There are some who believe the current pandemic induced economic crisis is the opportune time to inflict a little tough love on the electorate. The argument is that we can’t afford to keep throwing money at everyone when our government is drowning in debt.
The obvious course of action for these people is that we start to pull back on spending, beginning with those ‘suckling’ on the ‘welfare’ teat, retirees included.
But there is another side that says the opposite. They argue now is not the time for austerity and its more important than ever to spend, not save, to help the economy survive and grow. By targeting stimulus at those with less means, this could have positive social and economic impacts, as well as being a better return on investment.
In our view, this option is one that could be applied in the upcoming Budget to pull people out of poverty and boost their capacity to live a more dignified retirement.
As a safety net, the Age Pension provides an important means to address poverty in retirement. Yet for many, it is not adequate.
While some retirees have savings, which they use to generate additional income, many don’t.
In addition, a growing proportion of retirees don’t own their own homes and are stuck with insecure housing and rising rental costs.
Others are struggling with the basic costs of technologies required to obtain essential information; access private and public goods and services; and keep in contact with friends and loved ones.
Part of the problem is that key pension supplements used to assist those with limited income and assets are not enough to meet the specific needs of those in poverty. And we are not just talking about those who retire poor but also those who have some wealth but draw down on their savings in later life.
This has negative impacts on the capacity of older Australians to spend and stimulate the economy through the span of retirement.
As such, National Seniors has outlined two simple and cost-effective ways to assist low-income and low-wealth pensioners in our Federal Budget submission:
- Increase Commonwealth Rent Assistance
- Provide an internet supplement or discount
Importantly, these should be targeted at those who receive a full pension, to ensure they are assisting those most in need.
Over the past 10 years average rent costs have increased by 29%. In comparison, the maximum rate of the Commonwealth Rent Assistance increased by only 23%.
This has exposed renters to higher costs, lower living standards and increased the risk of homelessness.
Older women—those aged 55 and over— were the fastest growing group of homeless Australians between 2011 and 2016, increasing by 31%.
Increasing the maximum rate of the CRA is a simple, effective way to address this problem. It will also help older people maintain their housing, ensuring stability in the rental market.
The maximum rate of the CRA could be lifted to a proportion of average housing costs in a specific region so older people aren’t forced from their local communities where they have long-standing connections to services and community.
Forcing older people to relocate to cheaper housing in unfamiliar areas with limited or expensive transportation options will further undermine quality of life in older age.
An increase in the maximum rate of CRA of an average of $10 per week to all pensioners currently receiving CRA would cost around $150m per year.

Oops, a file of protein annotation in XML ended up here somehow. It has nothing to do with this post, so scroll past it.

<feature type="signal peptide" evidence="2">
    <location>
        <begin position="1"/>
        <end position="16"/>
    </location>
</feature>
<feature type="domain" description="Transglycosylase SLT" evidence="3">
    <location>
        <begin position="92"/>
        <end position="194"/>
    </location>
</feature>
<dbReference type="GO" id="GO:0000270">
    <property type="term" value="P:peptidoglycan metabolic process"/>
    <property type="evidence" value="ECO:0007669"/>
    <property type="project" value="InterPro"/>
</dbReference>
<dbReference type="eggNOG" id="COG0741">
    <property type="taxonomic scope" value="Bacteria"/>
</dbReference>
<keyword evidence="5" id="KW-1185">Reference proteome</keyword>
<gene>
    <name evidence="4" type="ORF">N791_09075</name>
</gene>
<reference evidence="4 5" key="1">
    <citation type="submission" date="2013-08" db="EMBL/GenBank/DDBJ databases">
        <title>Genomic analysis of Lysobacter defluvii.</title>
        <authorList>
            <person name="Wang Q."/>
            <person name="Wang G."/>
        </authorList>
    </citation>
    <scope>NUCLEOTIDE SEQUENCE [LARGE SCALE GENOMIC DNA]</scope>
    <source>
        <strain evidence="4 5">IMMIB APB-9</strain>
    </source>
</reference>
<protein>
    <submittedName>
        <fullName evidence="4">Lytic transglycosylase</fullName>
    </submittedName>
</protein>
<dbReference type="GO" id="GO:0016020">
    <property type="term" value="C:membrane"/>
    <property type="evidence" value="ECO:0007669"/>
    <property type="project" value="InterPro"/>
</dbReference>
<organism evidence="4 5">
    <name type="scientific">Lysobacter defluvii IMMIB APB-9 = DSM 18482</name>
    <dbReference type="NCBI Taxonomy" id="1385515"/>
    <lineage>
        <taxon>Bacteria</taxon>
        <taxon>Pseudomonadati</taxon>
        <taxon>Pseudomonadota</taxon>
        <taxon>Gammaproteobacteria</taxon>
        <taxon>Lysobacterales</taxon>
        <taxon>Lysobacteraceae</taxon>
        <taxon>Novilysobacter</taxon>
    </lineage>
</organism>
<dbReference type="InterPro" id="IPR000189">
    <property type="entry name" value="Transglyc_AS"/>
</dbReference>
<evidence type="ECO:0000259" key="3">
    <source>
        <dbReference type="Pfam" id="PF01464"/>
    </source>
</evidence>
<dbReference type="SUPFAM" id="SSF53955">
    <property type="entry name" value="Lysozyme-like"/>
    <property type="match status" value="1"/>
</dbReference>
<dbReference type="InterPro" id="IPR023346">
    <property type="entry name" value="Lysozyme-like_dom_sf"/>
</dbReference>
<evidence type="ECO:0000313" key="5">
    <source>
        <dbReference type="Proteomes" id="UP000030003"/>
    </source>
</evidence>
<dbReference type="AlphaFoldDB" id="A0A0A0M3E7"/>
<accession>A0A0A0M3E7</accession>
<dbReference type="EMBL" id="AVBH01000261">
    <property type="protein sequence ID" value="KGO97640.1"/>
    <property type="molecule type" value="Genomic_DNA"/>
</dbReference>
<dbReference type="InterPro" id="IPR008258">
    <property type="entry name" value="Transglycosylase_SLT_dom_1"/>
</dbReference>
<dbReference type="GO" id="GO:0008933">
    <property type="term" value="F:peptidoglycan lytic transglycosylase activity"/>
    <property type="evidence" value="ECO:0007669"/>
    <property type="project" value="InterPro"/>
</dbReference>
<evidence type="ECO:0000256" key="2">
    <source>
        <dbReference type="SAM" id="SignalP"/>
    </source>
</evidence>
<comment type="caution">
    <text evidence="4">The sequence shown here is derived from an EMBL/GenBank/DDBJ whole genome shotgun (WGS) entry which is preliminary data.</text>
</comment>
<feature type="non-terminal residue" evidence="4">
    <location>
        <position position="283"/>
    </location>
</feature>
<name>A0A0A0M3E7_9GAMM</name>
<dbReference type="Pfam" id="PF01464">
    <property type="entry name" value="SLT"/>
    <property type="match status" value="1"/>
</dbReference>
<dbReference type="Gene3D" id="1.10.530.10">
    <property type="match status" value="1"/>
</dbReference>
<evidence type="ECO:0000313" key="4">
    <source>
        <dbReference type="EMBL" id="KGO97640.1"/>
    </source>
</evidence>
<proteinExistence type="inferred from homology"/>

Ultimately, the maximum rate of CRA should be set by an Independent Pension Tribunal so pensioners who rent are able to receive enough income to meet reasonable living costs, no matter where they live.
The COVID-19 crisis has highlighted the importance of getting older Australians online. During COVID-19 restrictions, Australians have been using online services to protect themselves from infection and connect with the outside world.
The capacity for older Australians to use digital technology to access goods and services; and communicate with friends and loved ones is critical. Improving digital inclusion for those over 65 years of age, for example, would improve access to online health services.
However, it is well known many older people cannot afford to connect to the internet or lack basic digital skills required to use modern internet-based technologies.
"We read enough about viruses, malware, phishing, and the like, not to mention the costs of a computer, a printer, printer ink, an internet connection, software, and so on, to make some of us think twice about embarking on the digital journey."
Evidence from the 2019 Digital Inclusion Report indicates that those aged 65+ continue to be the least digitally included age group in Australia.
One of the key barriers facing older Australians is the cost of technology and connecting to the internet. Internet affordability has a particularly negative effect on the digital inclusion of Australians on lower incomes because they have less discretionary income to spend.
While all pensioners, both full and part rate, receive some support for the cost of phone and internet via the existing Pension Supplement, it is not enough for those on a full pension with limited income.
The Telephone Allowance component of the Pension Supplement currently provides only $30.20 per quarter for a single pensioner.
A targeted internet supplement could be provided to full pensioners to help them access internet services through either the NBN or via mobile technologies.
A $10 per month internet supplement to 1.6 million full pensioners would cost about $192 million per year.
Another option is that the NBN offers households receiving financial support a 50 mbps service at a wholesale price of $20. The cost of reducing the wholesale price of a 50 mbps service to $20 would need to be met by an increase to other users under the current NBN cost recovery model.
To read our full list of Federal Budget recommendations and priorities, download our submission today.